Australia’s barley sector may be the next beneficiary of the thawing relationship with Beijing, Trade Minister Don Farrell said following another meeting with his Chinese counterpart.
Farrell, speaking in Detroit after his third meeting with Chinese Commerce Minister Wang Wentao in the past two months, said he expects China will remove its 80 percent tariffs on Australian barley exports within the next few weeks. Australia recently suspended its World Trade Organization case to give Beijing an opportunity to review the matter.
“I intend to persist and persevere with all of those trade impediments, with a view to resolving them as quickly as we possibly can,” Farrell said in an interview Saturday. “We’re making progress, but the job is not finished,” he said, adding he expected China to remove the barley tariffs after Beijing’s review “if it’s done properly.”
The comments are the latest sign ties between Australia and its top trading partner are on the mend in the wake of the election of Prime Minister Anthony Albanese’s Labor government a year ago, with timber exports to China recently following the resumption of coal shipments earlier in 2023. Wine, crayfish, hay and to some extent meat, where not all butchers have received approval from Beijing, remain outstanding issues, Farrell said.
The lifting of timber-export restrictions came after Farrell visited Beijing and held talks with Wang earlier this month. The ministerial-level discussions are a breakthrough after the Chinese government took punitive actions on a range of goods in 2020, furious at a call by then-Prime Minister Scott Morrison for an international investigation into the origins of Covid-19 in Wuhan.
Even as Canberra aims to negotiate an end to sanctions on billions of dollars worth of its agricultural exports, Beijing is pushing for better access for investment and Australia’s support for China joining the 11-country Comprehensive and Progressive Trans-Pacific Partnership. That’s a sensitive issue given that Canberra is closely tied to the United States on security and relations between Beijing and Washington are extremely strained.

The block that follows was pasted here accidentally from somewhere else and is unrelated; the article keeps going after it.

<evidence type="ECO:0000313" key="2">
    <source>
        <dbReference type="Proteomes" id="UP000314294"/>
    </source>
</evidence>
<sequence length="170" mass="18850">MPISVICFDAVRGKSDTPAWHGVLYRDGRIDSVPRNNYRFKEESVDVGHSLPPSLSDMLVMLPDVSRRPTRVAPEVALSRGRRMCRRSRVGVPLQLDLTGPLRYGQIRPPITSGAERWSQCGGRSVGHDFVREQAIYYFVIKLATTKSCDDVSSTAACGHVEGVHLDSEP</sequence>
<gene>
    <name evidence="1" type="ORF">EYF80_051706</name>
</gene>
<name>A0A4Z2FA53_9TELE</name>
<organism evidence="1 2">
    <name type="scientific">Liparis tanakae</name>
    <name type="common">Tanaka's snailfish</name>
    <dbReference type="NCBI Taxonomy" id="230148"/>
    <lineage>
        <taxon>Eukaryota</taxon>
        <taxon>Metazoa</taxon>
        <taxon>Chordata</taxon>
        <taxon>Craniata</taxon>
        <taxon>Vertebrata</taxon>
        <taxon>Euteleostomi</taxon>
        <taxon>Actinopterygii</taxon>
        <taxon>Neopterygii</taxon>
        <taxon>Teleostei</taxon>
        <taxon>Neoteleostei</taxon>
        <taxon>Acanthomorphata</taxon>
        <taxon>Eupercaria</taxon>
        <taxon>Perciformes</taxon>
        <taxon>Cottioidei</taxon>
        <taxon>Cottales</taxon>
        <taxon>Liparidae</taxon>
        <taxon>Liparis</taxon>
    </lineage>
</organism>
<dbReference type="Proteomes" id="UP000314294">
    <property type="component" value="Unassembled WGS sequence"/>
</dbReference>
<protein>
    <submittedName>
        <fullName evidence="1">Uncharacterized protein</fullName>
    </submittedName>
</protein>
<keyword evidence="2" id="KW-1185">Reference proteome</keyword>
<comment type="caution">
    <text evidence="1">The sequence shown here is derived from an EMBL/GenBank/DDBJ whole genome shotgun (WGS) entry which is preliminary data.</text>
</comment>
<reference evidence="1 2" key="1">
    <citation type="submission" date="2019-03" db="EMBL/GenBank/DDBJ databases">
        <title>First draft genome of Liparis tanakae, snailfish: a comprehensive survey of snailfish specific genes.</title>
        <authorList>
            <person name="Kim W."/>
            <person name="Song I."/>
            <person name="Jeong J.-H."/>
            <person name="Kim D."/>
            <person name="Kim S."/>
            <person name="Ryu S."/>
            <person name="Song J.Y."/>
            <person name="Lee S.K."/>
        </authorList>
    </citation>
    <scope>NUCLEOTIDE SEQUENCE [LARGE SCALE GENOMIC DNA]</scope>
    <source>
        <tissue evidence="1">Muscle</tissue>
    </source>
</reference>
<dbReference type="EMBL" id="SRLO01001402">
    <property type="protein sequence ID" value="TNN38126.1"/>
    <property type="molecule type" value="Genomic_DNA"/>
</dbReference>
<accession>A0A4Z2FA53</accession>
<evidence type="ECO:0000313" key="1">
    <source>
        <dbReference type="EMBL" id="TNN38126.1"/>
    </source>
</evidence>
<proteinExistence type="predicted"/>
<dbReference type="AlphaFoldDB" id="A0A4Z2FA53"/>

Farrell participated in a meeting of the trade bloc in Detroit and said that his counterparts are focused on finalizing the incorporation of the United Kingdom, the first country to join since 2018. After that, members will talk about the additional nations that have asked to join, Farrell said, pointing out that he had told Wang such decisions must be made by consensus.
“It’s just not a case of, you know, what Australia might or might not want to do,” Farrell said. “It’s a case of what the rest of the countries wish to do.”
Even as it seeks to mend trade ties with China, Australia is pushing to diversify away from the nation, which accounts for about 30 percent of its total trade—more than the US, Japan, South Korea, India the UK and Germany combined, Farrell said.
That push includes new free-trade agreements with India and the UK. Farrell was in Michigan for talks on the US-led Indo-Pacific Economic Framework, and this upcoming week will be in Brussels in a bid to finalize a deal with the European Union.
“We can walk and chew gum, so we can continue to build on our trading relationship with China, stabilize that relationship, but also diversify our economy so that we have a range of a range of choices,” Farrell said.
Europe’s wheat fields
As extreme weather wreaks havoc on crops in the Americas and North Africa, Europe’s breadbasket is thriving, with ample wheat harvests keeping global food costs under control.
Across northern and eastern Europe, fields are abundant after plentiful spring rain. The strong outlook for the world’s top wheat shippers has helped prices fall to less than half of last year’s record highs, buffering the impact of drought in other growing regions and the shortfall wrought by the war in Ukraine.
This bodes well for lowering food-import bills and could help keep inflation in check. Still, much hinges on June weather, and tight global reserves mean markets remain on edge.
“It’s still a long road to harvest,” said Sebastien Poncelet, senior analyst at Paris-based Agritel. “But for now the situation is OK.”
So far, signs are positive. The blockbuster European crop could push global wheat output to new records in 2023-24, the US Department of Agriculture forecasts. More than 90 percent of France’s soft-wheat has been rated “good” or “very good,” the best in more than a decade, and the government projects the bloc’s total output at 131.5 million tons this year—about 6 percent above the 5-year average.
Vegetation is “really nice” after April and May rains, and sunshine is now arriving, said Philippe Heusele, General Secretary of French growers group AGPB. Cool, wet weather also put German crops on good footing, said Johann Meierhoefer, Agriculture Division Head at farm lobby DBV.
In Romania, production could increase by 13 percent in a rebound from last year’s drought, according to Agritel. Ricardo Luis, who oversees a 5,000 hectare (12,355 acres) farm in the south of the country, is optimistic. If it rains soon, he said, “the situation in some areas can pass from good to very good.”